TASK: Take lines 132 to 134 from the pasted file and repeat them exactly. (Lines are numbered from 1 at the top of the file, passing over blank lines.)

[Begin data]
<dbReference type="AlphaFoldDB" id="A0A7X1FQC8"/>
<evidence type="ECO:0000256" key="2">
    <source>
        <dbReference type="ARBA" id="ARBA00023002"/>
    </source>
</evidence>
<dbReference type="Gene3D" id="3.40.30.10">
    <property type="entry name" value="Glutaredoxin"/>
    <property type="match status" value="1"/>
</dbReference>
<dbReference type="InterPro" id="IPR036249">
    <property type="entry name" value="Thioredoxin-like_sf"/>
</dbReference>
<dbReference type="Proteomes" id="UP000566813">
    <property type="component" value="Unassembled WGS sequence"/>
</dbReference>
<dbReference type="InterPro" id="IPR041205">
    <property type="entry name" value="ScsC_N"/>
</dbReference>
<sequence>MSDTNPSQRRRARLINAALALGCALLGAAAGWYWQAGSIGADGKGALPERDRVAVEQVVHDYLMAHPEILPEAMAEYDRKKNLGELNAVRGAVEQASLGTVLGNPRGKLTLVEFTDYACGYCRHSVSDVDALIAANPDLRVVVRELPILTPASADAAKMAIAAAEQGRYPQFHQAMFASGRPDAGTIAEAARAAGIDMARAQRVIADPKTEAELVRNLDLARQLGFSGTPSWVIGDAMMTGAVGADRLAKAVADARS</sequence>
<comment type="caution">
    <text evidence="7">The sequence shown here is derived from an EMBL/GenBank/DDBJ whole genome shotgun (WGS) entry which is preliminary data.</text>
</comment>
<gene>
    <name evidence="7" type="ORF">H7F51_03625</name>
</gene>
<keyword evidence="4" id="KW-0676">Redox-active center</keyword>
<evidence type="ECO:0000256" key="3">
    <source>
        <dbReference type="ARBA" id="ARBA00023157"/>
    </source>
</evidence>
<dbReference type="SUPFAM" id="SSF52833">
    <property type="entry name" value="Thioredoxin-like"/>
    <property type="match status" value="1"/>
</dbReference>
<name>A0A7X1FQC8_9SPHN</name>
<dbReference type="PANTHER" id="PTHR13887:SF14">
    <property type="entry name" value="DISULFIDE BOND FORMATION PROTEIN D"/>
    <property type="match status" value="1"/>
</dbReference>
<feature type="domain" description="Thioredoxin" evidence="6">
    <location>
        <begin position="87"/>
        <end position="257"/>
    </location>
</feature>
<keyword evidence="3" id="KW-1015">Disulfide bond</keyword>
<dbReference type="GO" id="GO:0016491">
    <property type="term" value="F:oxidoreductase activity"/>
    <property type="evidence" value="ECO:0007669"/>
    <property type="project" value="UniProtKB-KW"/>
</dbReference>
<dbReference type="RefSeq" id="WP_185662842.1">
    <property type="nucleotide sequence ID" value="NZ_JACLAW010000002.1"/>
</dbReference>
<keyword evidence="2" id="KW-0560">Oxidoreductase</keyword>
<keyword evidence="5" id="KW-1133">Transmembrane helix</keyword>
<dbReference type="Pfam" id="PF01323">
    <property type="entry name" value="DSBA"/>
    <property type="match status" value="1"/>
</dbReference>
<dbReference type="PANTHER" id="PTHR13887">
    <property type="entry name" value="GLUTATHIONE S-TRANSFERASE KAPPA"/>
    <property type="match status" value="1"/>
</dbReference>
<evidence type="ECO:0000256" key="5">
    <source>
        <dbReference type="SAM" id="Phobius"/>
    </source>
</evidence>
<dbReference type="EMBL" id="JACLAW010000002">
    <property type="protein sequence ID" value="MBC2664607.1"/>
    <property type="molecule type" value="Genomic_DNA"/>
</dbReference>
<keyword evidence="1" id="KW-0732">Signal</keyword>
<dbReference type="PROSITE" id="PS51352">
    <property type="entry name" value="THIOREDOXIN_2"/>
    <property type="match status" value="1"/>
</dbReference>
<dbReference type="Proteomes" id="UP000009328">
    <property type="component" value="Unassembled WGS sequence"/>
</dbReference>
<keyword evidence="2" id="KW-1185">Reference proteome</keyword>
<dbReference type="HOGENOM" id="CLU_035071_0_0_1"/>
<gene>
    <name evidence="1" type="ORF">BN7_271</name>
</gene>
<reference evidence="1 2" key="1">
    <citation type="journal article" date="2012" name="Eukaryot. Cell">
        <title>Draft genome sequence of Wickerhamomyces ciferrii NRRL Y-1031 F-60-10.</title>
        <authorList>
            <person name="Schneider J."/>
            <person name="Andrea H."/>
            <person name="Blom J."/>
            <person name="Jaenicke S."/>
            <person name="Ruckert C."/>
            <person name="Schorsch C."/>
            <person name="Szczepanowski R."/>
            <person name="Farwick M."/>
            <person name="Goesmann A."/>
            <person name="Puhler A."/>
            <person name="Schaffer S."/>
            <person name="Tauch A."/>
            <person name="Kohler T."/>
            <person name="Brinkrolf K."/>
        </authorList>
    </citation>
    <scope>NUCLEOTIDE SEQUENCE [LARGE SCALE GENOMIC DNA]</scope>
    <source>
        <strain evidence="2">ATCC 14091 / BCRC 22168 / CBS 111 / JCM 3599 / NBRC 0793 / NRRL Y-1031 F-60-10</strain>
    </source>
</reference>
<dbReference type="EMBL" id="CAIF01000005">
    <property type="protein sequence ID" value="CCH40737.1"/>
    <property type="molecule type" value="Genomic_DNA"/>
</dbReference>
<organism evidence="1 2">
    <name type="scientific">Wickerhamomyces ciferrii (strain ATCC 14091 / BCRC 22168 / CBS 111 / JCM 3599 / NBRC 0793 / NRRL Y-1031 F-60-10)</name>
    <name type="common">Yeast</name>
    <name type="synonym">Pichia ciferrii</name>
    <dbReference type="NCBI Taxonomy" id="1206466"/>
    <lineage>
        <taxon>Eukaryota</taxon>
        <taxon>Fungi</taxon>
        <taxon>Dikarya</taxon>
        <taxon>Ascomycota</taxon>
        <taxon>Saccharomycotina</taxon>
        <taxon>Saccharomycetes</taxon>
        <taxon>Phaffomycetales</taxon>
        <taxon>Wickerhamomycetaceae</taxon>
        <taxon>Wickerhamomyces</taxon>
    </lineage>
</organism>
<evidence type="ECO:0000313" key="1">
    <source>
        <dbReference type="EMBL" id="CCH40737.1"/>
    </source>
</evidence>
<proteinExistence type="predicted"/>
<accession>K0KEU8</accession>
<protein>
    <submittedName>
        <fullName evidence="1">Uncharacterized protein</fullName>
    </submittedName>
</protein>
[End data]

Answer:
        <taxon>Wickerhamomyces</taxon>
    </lineage>
</organism>